I was so mad at you. I felt so betrayed. I trusted you with all my heart, but you played games with me, having your way with me when I was unconscious. You later tried to reach out to me. Finally, I gave you audience. You spent a great deal of time attempting to persuade me that you had nothing to do with my pregnancy, but all through that time I could see through you– you were so transparent I was sure you were lying. However, I didn’t let you know what I was thinking. I even cooked for you as I had always done.

I was so absorbed, so immersed in my own plight that I didn’t visit you when you fell ill briefly before finally kicking the bucket– again, you must pardon my idiomatic cowardice. I’m sorry that I didn’t mourn you, didn’t show up for your funeral. Your death just didn’t pull any weight.

It was really a stroke of luck that I attended the seminar my friend had invited me to. The guest speaker was this lovely doctor who had a large chunk of that gift they call oratory. You needed to see the way she wielded words as if they were pliable tools in her dexterous tongue, the passion in her voice as she talked about the disturbing statistics: did we know that cancer was the second leading cause of death all around the world according to a 2020 report from WHO? In many African countries, cancer is diagnosed at a more advanced stage, making treatment more difficult and reducing the chances of survival? In Africa, cancer is often associated with curses and spiritual attacks?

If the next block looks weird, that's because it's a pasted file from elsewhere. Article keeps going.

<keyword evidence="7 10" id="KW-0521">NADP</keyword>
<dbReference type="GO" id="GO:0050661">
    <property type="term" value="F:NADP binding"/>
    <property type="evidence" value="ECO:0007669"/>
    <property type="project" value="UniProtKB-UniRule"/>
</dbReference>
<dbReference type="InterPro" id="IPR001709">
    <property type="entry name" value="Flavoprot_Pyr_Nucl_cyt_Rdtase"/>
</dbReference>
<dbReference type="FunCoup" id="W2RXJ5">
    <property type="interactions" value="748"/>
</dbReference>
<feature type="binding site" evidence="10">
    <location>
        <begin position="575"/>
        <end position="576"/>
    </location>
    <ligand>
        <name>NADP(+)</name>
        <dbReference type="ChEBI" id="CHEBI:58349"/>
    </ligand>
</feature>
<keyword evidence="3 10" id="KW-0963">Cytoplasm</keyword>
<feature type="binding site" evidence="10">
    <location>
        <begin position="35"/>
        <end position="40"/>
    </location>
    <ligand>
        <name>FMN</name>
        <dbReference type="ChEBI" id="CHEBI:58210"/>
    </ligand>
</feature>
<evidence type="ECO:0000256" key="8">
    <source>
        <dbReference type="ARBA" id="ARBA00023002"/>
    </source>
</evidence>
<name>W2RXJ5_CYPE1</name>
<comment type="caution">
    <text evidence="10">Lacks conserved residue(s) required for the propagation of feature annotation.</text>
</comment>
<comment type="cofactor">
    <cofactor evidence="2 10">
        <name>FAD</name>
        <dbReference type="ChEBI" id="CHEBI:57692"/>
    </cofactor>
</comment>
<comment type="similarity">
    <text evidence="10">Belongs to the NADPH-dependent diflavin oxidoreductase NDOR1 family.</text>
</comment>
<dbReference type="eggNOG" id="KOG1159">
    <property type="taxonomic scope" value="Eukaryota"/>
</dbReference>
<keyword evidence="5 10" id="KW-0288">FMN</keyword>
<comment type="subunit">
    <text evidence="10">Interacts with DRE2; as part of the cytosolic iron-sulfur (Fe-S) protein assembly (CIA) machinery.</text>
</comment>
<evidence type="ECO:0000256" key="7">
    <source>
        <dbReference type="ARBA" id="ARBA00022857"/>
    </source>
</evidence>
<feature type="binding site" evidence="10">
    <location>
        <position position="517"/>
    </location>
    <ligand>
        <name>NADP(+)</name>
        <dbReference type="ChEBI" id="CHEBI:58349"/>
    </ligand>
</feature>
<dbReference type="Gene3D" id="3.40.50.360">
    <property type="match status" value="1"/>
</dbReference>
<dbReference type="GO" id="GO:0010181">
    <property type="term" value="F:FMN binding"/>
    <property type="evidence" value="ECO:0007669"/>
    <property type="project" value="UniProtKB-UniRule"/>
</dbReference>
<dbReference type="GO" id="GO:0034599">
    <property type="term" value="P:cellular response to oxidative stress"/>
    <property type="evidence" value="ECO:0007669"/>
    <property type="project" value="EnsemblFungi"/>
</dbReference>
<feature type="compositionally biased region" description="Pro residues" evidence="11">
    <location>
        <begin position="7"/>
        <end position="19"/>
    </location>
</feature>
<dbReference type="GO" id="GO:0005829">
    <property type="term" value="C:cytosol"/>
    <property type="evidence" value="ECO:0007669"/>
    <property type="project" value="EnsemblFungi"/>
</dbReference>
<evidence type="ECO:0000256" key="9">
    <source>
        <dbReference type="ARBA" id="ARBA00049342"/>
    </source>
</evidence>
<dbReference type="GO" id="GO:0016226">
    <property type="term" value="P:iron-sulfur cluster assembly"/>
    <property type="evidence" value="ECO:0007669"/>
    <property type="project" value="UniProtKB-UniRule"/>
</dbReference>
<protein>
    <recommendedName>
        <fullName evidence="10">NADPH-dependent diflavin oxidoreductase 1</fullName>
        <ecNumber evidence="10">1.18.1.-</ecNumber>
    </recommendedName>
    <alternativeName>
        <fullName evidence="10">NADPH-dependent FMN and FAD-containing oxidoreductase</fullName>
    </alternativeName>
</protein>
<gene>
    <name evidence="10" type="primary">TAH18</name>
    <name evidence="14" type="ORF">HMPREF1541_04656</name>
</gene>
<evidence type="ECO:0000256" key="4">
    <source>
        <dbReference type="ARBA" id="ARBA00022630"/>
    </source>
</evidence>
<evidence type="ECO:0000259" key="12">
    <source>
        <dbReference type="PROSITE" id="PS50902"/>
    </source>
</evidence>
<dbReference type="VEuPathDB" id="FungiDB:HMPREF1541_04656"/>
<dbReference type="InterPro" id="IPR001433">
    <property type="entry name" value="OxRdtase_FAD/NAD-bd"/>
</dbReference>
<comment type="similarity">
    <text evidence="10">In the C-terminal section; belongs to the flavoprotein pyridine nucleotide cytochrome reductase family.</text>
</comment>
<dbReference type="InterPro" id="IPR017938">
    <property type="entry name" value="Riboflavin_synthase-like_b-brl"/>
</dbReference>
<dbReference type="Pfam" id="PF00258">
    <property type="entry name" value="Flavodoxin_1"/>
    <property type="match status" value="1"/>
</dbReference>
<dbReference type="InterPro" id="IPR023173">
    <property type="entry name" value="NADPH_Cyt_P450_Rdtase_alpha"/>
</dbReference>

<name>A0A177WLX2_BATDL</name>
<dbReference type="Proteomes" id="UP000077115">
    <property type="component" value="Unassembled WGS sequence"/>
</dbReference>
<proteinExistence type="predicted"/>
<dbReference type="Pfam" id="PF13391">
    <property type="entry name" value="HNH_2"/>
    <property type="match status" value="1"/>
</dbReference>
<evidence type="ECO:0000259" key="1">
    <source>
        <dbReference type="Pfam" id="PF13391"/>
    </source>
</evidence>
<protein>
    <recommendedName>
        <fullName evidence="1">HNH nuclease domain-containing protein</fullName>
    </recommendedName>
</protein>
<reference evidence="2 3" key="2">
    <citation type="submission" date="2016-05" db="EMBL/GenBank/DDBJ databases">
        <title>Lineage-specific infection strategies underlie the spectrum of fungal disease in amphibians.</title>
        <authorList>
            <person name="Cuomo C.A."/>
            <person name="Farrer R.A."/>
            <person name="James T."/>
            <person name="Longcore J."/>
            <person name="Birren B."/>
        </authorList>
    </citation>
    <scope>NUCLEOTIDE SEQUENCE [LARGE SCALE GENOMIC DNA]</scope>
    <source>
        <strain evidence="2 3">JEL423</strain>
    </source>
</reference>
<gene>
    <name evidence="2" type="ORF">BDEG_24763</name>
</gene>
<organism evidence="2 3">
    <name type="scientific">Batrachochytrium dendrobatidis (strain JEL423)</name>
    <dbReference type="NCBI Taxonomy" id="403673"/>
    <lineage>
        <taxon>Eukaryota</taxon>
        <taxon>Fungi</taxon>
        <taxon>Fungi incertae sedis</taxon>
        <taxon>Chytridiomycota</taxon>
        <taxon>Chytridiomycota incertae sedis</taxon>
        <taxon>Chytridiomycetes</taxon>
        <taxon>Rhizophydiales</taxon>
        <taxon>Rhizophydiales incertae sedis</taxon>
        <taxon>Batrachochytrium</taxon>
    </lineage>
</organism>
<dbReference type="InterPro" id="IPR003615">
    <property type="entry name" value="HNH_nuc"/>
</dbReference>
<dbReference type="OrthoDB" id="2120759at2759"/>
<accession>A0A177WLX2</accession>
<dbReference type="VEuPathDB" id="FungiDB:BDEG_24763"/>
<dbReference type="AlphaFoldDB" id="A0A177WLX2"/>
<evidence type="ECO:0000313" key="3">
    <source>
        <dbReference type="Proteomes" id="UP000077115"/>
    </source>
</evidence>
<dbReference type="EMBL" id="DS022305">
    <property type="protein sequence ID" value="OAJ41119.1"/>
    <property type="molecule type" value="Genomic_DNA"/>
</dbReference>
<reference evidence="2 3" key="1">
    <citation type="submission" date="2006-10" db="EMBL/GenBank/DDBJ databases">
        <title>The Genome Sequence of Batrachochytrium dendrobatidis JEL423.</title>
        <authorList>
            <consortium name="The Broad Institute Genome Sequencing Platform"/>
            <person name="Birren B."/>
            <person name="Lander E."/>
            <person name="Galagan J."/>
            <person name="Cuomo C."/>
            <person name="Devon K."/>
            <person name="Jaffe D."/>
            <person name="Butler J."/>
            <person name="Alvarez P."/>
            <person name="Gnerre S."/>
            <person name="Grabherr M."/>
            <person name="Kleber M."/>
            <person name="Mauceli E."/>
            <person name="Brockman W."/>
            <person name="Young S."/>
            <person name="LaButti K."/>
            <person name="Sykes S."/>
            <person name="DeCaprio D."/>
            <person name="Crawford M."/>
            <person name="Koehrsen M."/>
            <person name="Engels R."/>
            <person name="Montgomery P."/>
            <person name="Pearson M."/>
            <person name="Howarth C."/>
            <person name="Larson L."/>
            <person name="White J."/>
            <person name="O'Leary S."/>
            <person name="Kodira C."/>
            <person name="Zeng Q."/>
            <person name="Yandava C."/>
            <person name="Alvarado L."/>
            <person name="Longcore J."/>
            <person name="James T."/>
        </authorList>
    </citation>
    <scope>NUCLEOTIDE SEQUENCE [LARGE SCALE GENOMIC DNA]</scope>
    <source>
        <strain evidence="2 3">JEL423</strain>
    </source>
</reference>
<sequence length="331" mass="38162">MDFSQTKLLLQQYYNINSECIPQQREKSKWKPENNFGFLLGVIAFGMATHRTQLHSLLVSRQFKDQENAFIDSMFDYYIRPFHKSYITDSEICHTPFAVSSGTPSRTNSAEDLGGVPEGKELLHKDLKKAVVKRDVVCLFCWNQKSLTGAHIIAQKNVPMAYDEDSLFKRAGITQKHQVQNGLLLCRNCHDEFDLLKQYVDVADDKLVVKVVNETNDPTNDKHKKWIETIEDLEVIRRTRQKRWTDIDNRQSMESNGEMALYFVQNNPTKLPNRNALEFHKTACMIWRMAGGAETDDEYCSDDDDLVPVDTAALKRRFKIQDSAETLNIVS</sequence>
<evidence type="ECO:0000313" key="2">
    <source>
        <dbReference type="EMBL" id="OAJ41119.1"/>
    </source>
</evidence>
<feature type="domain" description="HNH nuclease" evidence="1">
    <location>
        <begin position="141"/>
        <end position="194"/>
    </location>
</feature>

The most shocking part of the session was when she mentioned certain cancers that mimic pregnancy symptoms – ovarian cancer, cervical cancer, germ cell tumor, etc. My mouth hung agape as she explained some of the symptoms these cancers leave on their victims, symptoms uncannily similar to pregnancy: abdominal swelling and/or bloating, abnormalities in menstruation, nausea, fatigue, vomiting, pelvic discomfort, among others.

Even before the test results were out, I knew with a full-fledged certainty that I had cancer and not pregnancy. Only then did I know that you were innocent. That was when the guilt came upon me, tearing my heart into bits of pain, regret and emptiness. As the doctor talked about my third stage ovarian cancer, and how it was quite a late discovery but nonetheless chemotherapy and hysterectomy could still work, I was barely listening to her because all I was thinking about was how to fulfill my penance. The guilt was so strong that I made a few attempts to take my life– but none was successful.

Mama never understood my suicide attempts; she thought I was consumed by my fears and insecurities of having cancer, and so she took me to a therapist. But the therapist never understood that my cross wasn’t fear but guilt. How could he know that I poisoned that last meal I cooked for you? That I was so embittered that you pulled a fast one on me– or so I had erroneously concluded– that I took the option of revenge. Why didn’t I believe you when you said you had no hand in my pregnancy.

Please help me outgrow this burden. Give me a sign; show me something to assure me you’re not mad at me.

—–

Image: MS Co-Pilot AI

John Ebute
John Ebute
John Ebute is a medical student at Bayero University, Kano. His works have appeared in Kalahari Review, World Voices Magazine, Arts Lounge Magazine, Ta Adesa, Joints anthology and elsewhere. Recently, he emerged winner in RIEC essay contest, TWEIN Recreate Contest 2024, and first runner-up in the Paradise Gate House Poetry Contest. Find him on Instagram @ d-penwielder | Facebook: John Ebute